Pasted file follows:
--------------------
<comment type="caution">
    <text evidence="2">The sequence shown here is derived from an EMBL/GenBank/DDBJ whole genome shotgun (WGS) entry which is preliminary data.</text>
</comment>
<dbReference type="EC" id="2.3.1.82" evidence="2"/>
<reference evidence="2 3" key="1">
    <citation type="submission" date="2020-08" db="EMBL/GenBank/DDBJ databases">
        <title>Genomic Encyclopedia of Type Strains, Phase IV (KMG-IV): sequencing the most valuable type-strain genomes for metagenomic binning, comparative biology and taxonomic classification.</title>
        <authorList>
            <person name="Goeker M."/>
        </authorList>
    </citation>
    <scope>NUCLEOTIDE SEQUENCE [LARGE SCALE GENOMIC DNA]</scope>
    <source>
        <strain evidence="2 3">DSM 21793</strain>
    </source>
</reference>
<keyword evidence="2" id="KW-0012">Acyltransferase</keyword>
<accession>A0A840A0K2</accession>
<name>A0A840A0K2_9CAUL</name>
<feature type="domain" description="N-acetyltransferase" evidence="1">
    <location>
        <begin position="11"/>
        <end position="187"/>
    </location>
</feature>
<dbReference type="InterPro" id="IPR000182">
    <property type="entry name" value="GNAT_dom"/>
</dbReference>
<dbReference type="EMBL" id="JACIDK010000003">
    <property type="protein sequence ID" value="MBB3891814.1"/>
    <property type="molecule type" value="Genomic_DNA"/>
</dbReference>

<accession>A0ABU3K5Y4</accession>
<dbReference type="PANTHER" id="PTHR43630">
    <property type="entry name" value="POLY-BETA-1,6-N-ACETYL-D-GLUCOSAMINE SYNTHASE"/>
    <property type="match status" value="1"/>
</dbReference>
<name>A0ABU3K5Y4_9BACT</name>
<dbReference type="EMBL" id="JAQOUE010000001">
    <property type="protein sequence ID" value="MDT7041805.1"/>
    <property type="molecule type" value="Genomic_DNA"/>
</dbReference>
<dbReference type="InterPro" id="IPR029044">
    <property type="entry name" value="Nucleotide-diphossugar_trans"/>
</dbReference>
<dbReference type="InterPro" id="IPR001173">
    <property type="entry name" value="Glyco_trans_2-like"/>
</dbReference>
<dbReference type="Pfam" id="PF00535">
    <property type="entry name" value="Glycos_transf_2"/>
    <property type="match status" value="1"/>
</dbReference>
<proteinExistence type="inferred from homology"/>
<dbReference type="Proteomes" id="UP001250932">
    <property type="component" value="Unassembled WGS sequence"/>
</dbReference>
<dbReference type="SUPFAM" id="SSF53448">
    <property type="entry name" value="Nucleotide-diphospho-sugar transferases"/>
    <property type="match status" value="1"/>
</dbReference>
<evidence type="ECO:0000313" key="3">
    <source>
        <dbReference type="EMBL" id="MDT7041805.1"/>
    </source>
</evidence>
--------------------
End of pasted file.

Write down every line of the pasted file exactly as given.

<comment type="caution">
    <text evidence="2">The sequence shown here is derived from an EMBL/GenBank/DDBJ whole genome shotgun (WGS) entry which is preliminary data.</text>
</comment>
<dbReference type="EC" id="2.3.1.82" evidence="2"/>
<reference evidence="2 3" key="1">
    <citation type="submission" date="2020-08" db="EMBL/GenBank/DDBJ databases">
        <title>Genomic Encyclopedia of Type Strains, Phase IV (KMG-IV): sequencing the most valuable type-strain genomes for metagenomic binning, comparative biology and taxonomic classification.</title>
        <authorList>
            <person name="Goeker M."/>
        </authorList>
    </citation>
    <scope>NUCLEOTIDE SEQUENCE [LARGE SCALE GENOMIC DNA]</scope>
    <source>
        <strain evidence="2 3">DSM 21793</strain>
    </source>
</reference>
<keyword evidence="2" id="KW-0012">Acyltransferase</keyword>
<accession>A0A840A0K2</accession>
<name>A0A840A0K2_9CAUL</name>
<feature type="domain" description="N-acetyltransferase" evidence="1">
    <location>
        <begin position="11"/>
        <end position="187"/>
    </location>
</feature>
<dbReference type="InterPro" id="IPR000182">
    <property type="entry name" value="GNAT_dom"/>
</dbReference>
<dbReference type="EMBL" id="JACIDK010000003">
    <property type="protein sequence ID" value="MBB3891814.1"/>
    <property type="molecule type" value="Genomic_DNA"/>
</dbReference>

<accession>A0ABU3K5Y4</accession>
<dbReference type="PANTHER" id="PTHR43630">
    <property type="entry name" value="POLY-BETA-1,6-N-ACETYL-D-GLUCOSAMINE SYNTHASE"/>
    <property type="match status" value="1"/>
</dbReference>
<name>A0ABU3K5Y4_9BACT</name>
<dbReference type="EMBL" id="JAQOUE010000001">
    <property type="protein sequence ID" value="MDT7041805.1"/>
    <property type="molecule type" value="Genomic_DNA"/>
</dbReference>
<dbReference type="InterPro" id="IPR029044">
    <property type="entry name" value="Nucleotide-diphossugar_trans"/>
</dbReference>
<dbReference type="InterPro" id="IPR001173">
    <property type="entry name" value="Glyco_trans_2-like"/>
</dbReference>
<dbReference type="Pfam" id="PF00535">
    <property type="entry name" value="Glycos_transf_2"/>
    <property type="match status" value="1"/>
</dbReference>
<proteinExistence type="inferred from homology"/>
<dbReference type="Proteomes" id="UP001250932">
    <property type="component" value="Unassembled WGS sequence"/>
</dbReference>
<dbReference type="SUPFAM" id="SSF53448">
    <property type="entry name" value="Nucleotide-diphospho-sugar transferases"/>
    <property type="match status" value="1"/>
</dbReference>
<evidence type="ECO:0000313" key="3">
    <source>
        <dbReference type="EMBL" id="MDT7041805.1"/>
    </source>
</evidence>